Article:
Tone Poem Tuesday

In light of the stunning images being released today by NASA from the James Webb Space Telescope, I decided to look for “classical music inspired by space”, in hopes of finding a work that might evoke the cosmic sense of wonder that the Webb Telescope’s preliminary work is inspiring.

The search results took a bit of work to get though: nearly everybody who writes on the topic recommends Holst’s The Planets, which is fine but not so much inspired by space as by astrology. Many articles cite Strauss’s Also Sprach Zarathustra, which is indeed a great work that I’m sure I’ll feature eventually! But it’s not actually about space. Strauss’s inspiration was the philosophy writings af Friedrich Nietzsche, and the “space” association came many years later when Stanley Kubrick used Strauss’s work to great effect in 2001: A Space Odyssey.

I did find several pieces that fit the bill, though, and this is one of them. It is the Sunrise Mass, bu Norwegian composer Ola Gjeilo (born 1978). The work is a setting of the traditional Mass–the text is Latin–but with a somewhat stellar inspiration. The work has that cathedral-like feel in its sonorities that makes me think of, well, the universe.

The composer has written:

The reason I used English titles for each movement in this setting of the Latin Mass has to do with the initial idea behind Sunrise Mass. I wanted the musical journey of the work to evolve from transparent and spacey to something earthy and warm; from nebulous and pristine, though more emotional landscapes, to ultimately solid groundedness–as a metaphor for human development from child to adult, or as a spiritual journey.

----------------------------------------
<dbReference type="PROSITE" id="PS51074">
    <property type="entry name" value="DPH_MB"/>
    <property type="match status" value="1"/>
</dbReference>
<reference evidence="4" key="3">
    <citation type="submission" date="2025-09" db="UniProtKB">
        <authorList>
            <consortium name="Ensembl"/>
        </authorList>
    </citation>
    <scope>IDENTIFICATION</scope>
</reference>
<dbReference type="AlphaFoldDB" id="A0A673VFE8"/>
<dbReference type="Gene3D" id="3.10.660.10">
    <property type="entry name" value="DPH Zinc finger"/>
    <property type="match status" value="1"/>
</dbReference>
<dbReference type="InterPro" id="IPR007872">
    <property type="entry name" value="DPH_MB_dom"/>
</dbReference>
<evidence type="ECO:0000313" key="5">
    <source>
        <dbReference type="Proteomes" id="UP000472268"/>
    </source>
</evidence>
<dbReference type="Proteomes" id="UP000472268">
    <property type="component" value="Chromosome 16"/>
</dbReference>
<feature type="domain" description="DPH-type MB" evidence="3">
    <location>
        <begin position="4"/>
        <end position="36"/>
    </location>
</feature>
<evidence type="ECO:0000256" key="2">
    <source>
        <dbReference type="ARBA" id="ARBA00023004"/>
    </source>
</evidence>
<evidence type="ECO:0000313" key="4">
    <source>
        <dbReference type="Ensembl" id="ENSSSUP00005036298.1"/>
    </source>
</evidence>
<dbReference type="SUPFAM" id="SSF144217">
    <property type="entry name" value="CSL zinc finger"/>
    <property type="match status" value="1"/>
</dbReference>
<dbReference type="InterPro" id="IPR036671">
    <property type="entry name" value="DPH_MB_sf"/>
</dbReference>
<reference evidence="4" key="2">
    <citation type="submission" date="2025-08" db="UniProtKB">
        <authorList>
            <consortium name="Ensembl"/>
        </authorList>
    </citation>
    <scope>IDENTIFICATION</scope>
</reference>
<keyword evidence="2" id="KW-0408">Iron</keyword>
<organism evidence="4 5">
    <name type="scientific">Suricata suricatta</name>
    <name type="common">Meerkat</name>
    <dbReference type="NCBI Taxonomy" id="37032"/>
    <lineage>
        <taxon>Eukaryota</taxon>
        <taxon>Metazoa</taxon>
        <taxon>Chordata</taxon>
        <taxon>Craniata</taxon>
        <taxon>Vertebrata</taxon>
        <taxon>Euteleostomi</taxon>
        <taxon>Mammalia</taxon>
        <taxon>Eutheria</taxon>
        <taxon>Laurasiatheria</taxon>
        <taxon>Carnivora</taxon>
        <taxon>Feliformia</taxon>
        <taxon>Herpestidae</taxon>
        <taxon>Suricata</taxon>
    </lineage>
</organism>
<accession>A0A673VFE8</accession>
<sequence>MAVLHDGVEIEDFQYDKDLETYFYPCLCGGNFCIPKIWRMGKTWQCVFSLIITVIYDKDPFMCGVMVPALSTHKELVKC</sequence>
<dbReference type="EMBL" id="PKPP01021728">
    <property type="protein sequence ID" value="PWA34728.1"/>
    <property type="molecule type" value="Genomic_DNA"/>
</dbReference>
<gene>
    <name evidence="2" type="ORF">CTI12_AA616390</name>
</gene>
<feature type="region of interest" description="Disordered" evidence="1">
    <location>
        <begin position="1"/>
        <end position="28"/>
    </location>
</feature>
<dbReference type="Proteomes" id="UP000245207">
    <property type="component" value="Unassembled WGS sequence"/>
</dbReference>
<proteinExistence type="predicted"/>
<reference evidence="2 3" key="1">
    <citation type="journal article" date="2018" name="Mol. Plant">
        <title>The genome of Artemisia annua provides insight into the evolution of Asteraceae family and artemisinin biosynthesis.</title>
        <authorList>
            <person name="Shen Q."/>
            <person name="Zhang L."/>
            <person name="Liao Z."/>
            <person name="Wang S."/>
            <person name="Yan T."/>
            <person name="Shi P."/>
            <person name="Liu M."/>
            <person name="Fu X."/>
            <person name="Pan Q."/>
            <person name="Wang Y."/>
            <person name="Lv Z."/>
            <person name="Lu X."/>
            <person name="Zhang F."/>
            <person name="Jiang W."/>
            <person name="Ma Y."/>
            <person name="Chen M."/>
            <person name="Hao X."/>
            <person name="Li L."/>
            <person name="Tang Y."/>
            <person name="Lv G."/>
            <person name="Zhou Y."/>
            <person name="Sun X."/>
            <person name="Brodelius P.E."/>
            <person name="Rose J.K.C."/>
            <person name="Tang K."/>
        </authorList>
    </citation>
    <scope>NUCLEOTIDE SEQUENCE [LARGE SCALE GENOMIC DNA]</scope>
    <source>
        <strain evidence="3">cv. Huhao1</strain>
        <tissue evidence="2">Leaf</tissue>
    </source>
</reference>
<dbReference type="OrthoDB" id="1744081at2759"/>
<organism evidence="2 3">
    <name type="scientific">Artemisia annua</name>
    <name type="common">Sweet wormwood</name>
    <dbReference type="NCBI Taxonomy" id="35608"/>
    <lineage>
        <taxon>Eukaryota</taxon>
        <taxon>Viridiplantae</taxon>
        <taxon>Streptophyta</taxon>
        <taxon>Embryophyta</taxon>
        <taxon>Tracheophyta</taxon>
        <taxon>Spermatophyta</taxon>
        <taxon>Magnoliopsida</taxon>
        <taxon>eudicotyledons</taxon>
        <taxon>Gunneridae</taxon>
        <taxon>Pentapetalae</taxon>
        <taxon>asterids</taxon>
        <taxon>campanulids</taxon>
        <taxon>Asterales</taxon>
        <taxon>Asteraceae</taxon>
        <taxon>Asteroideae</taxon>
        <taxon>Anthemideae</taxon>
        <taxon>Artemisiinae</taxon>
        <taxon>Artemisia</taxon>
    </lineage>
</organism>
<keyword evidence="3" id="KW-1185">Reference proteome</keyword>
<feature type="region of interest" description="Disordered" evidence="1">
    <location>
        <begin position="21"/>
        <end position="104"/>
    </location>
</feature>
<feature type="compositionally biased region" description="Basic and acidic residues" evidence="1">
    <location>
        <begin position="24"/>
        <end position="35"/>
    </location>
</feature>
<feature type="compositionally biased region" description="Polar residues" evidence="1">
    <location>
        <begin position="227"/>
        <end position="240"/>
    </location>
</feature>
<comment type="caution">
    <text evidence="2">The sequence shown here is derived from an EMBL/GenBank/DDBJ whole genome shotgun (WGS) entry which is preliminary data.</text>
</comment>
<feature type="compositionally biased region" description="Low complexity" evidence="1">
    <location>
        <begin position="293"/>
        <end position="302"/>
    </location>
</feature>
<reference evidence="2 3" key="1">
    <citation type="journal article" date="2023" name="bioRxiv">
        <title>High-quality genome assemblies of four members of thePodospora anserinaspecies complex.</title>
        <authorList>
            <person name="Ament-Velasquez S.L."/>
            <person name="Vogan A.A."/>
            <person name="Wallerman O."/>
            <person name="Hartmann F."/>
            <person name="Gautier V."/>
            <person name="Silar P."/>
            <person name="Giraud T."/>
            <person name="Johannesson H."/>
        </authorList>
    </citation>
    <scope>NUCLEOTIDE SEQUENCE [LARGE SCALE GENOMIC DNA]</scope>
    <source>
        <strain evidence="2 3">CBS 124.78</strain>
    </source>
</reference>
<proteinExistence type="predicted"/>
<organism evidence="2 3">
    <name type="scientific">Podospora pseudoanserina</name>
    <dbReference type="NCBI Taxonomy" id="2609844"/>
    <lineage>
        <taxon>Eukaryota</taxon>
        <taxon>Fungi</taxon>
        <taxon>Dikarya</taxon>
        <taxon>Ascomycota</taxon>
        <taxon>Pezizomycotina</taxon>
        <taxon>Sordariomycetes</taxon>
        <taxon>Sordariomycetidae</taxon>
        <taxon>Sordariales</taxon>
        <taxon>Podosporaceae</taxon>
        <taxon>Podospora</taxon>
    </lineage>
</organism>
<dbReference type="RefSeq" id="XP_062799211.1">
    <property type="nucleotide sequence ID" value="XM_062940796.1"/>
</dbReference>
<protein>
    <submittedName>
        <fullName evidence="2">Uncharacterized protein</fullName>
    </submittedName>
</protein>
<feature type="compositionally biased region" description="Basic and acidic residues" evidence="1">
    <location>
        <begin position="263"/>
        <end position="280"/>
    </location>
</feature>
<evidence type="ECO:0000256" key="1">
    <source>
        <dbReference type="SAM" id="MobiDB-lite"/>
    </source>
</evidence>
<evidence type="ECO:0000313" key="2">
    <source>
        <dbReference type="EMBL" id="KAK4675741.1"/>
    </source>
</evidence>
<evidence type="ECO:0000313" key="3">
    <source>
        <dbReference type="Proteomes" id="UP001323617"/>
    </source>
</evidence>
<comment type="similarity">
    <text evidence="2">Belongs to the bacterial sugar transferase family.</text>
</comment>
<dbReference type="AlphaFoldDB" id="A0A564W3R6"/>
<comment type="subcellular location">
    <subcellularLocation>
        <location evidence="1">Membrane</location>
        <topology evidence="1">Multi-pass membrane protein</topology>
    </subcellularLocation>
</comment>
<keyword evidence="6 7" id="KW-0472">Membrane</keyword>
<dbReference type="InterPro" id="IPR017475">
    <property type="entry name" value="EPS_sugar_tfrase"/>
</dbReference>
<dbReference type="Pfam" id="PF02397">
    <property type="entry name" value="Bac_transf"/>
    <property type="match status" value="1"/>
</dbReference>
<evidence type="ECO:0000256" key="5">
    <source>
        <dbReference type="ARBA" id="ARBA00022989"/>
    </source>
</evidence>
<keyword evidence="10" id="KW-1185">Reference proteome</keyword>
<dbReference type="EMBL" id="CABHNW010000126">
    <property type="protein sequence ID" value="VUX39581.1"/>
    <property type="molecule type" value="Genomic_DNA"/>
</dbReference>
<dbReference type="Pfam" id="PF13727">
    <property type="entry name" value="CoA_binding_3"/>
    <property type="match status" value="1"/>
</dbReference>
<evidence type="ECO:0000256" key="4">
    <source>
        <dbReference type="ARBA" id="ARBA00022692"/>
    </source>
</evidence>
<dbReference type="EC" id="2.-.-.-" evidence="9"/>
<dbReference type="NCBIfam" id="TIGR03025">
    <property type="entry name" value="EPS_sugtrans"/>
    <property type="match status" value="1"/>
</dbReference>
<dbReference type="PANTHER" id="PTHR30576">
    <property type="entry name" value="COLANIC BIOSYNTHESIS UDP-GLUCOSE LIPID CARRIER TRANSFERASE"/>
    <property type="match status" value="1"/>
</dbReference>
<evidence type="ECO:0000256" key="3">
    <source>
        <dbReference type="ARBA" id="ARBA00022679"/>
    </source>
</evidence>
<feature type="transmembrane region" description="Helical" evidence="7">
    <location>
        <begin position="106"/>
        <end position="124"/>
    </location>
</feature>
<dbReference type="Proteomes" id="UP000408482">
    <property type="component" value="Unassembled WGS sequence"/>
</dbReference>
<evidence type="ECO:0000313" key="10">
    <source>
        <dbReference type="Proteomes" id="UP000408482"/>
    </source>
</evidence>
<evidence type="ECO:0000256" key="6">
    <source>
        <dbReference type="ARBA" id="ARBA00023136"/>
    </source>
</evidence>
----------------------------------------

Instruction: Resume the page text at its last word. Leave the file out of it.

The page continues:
The piece is also inspired by several movies and film scores from the past few years that I love dearly.

The work consists of four movements:

The Spheres
Sunrise
The City
Identity and the Ground

I listened to the piece twice today–once during lunch and again while doing some admin work–and it captivated me greatly. Gjeilo’s work is melodic without being cloyingly so, and his choral writing is top notch; his harmonies are easily parsed and the entire choir sings with balance and a huge sound. The work teems with the kind of sepulchral wonder that I hope we all feel when confronted with the infinite amazements of our universe.

In short, I loved this piece and I hope you will too. Here is Sunrise Mass.

Share This Post

This entry was posted in music and tagged . Bookmark the permalink.